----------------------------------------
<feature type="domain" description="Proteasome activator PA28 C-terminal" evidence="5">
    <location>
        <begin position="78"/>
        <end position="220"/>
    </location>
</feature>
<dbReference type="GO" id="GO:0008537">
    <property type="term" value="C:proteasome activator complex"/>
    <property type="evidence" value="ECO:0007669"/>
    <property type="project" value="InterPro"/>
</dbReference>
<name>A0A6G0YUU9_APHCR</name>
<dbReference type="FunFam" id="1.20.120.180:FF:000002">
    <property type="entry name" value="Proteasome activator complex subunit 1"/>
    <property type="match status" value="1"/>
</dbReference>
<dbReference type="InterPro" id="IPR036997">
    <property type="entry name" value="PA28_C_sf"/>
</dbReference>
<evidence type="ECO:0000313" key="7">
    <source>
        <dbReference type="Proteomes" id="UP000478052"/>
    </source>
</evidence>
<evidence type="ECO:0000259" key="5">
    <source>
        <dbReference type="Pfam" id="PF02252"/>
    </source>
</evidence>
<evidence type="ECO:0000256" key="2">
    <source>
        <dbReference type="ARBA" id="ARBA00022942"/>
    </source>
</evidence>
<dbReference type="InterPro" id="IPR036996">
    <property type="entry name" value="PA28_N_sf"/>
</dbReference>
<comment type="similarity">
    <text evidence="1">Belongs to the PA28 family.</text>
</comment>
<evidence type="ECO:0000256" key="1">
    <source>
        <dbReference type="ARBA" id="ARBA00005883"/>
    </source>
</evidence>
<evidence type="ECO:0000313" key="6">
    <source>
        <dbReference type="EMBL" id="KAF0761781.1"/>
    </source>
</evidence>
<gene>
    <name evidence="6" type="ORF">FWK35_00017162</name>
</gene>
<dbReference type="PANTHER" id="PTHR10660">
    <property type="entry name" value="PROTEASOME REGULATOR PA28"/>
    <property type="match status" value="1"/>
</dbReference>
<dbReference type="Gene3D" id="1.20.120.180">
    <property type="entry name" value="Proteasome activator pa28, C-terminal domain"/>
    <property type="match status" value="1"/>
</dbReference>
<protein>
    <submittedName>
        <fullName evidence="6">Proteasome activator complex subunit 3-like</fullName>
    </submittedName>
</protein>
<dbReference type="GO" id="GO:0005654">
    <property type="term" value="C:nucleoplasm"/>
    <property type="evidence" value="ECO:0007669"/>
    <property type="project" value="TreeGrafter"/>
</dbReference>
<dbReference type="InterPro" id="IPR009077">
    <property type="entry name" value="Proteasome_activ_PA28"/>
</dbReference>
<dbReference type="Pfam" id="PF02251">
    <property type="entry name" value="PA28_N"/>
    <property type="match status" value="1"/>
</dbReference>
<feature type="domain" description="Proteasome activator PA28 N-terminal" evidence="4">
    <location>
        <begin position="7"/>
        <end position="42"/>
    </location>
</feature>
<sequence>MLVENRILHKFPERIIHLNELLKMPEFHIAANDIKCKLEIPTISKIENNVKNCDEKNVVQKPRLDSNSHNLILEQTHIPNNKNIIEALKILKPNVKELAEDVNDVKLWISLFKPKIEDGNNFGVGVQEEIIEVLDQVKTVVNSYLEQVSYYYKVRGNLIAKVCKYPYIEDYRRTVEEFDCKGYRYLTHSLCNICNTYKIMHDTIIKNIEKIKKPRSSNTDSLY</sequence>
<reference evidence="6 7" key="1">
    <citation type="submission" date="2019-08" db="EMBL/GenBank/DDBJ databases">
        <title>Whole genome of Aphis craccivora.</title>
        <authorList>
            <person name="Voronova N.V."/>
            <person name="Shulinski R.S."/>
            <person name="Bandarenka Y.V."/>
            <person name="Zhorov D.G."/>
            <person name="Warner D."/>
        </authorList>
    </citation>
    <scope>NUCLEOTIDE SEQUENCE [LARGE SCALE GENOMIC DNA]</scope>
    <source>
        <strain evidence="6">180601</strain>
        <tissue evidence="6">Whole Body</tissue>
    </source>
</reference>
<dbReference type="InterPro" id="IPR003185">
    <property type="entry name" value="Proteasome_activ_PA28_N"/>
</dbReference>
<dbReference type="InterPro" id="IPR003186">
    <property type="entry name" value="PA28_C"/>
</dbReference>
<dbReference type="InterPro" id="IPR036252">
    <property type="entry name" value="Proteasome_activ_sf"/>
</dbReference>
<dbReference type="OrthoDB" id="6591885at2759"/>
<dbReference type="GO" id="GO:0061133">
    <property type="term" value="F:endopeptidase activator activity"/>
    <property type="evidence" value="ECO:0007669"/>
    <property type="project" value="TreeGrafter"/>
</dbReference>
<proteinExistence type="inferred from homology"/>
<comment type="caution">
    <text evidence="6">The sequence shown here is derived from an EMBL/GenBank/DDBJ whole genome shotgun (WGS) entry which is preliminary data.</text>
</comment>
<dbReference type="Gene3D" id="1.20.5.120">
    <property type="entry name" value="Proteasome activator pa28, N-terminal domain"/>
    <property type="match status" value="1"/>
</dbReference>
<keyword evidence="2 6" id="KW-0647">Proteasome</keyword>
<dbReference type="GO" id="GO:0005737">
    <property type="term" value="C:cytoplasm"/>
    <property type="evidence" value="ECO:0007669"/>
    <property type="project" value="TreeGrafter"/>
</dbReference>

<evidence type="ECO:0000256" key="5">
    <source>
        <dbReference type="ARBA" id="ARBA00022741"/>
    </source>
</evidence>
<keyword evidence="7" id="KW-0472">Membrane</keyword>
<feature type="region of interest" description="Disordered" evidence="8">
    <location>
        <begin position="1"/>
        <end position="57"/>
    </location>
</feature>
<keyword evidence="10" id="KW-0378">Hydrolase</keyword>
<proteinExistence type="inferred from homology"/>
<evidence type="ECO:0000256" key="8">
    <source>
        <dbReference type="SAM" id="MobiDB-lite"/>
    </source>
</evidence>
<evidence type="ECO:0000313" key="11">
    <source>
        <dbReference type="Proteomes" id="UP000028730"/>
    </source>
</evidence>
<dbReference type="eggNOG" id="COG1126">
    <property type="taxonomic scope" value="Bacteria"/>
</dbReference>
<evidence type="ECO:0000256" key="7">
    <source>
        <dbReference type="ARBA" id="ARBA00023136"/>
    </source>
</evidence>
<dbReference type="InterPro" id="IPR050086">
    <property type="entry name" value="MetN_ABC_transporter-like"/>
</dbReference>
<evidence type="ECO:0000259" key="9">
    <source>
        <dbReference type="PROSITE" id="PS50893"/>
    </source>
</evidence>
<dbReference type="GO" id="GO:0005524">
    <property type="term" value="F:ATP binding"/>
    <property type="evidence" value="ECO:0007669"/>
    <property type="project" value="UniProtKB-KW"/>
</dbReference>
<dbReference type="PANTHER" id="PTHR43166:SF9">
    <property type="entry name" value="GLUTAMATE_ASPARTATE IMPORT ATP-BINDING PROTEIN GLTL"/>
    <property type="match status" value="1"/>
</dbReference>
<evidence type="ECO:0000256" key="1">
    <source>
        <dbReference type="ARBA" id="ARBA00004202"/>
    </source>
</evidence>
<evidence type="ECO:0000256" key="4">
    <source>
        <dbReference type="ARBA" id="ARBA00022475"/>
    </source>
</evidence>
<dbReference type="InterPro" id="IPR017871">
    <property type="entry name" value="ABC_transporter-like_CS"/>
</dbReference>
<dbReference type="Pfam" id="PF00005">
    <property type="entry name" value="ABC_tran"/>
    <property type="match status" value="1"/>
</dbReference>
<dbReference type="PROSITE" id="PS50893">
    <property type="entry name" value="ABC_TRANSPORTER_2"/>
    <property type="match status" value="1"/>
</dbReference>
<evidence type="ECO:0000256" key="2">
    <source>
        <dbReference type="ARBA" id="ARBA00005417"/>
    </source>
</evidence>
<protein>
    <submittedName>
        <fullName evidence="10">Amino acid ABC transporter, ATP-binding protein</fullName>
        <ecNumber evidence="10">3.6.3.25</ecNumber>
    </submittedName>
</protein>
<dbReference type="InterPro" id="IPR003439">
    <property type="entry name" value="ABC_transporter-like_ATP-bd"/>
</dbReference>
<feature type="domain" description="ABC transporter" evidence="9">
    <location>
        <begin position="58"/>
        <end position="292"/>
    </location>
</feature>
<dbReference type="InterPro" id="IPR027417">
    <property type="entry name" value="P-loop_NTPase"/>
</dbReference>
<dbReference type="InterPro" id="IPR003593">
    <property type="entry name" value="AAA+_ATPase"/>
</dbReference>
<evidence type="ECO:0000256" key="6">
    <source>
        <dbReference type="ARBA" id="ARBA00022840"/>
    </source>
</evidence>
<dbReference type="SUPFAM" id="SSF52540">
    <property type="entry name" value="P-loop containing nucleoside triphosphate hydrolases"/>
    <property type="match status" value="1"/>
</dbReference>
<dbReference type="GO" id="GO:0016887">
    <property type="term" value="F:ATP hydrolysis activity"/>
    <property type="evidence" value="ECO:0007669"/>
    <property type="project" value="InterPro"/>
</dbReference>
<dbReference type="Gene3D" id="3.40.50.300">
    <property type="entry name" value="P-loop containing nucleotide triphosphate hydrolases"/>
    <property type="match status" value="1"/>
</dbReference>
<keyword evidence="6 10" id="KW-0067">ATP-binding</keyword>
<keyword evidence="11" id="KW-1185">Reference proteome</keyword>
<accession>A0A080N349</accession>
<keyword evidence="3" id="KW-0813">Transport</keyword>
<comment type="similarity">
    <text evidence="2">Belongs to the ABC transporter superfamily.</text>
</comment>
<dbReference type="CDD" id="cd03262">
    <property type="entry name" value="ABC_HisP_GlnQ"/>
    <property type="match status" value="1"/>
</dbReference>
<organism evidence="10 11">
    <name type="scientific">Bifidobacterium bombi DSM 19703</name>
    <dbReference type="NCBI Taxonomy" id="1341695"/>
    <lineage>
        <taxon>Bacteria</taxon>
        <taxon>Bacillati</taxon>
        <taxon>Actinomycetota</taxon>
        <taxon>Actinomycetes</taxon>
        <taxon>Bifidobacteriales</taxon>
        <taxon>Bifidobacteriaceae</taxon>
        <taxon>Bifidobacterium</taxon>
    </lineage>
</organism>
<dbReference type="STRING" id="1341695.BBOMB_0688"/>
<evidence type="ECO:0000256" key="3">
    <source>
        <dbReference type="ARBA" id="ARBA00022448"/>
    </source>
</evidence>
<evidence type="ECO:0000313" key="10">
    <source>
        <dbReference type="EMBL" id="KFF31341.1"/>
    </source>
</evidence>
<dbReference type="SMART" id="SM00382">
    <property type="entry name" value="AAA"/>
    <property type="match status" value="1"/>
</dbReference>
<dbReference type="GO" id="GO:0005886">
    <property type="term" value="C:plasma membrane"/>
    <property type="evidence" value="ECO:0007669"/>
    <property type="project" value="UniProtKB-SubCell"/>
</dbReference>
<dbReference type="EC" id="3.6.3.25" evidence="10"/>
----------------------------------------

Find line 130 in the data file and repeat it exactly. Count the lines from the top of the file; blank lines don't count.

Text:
    <property type="project" value="TreeGrafter"/>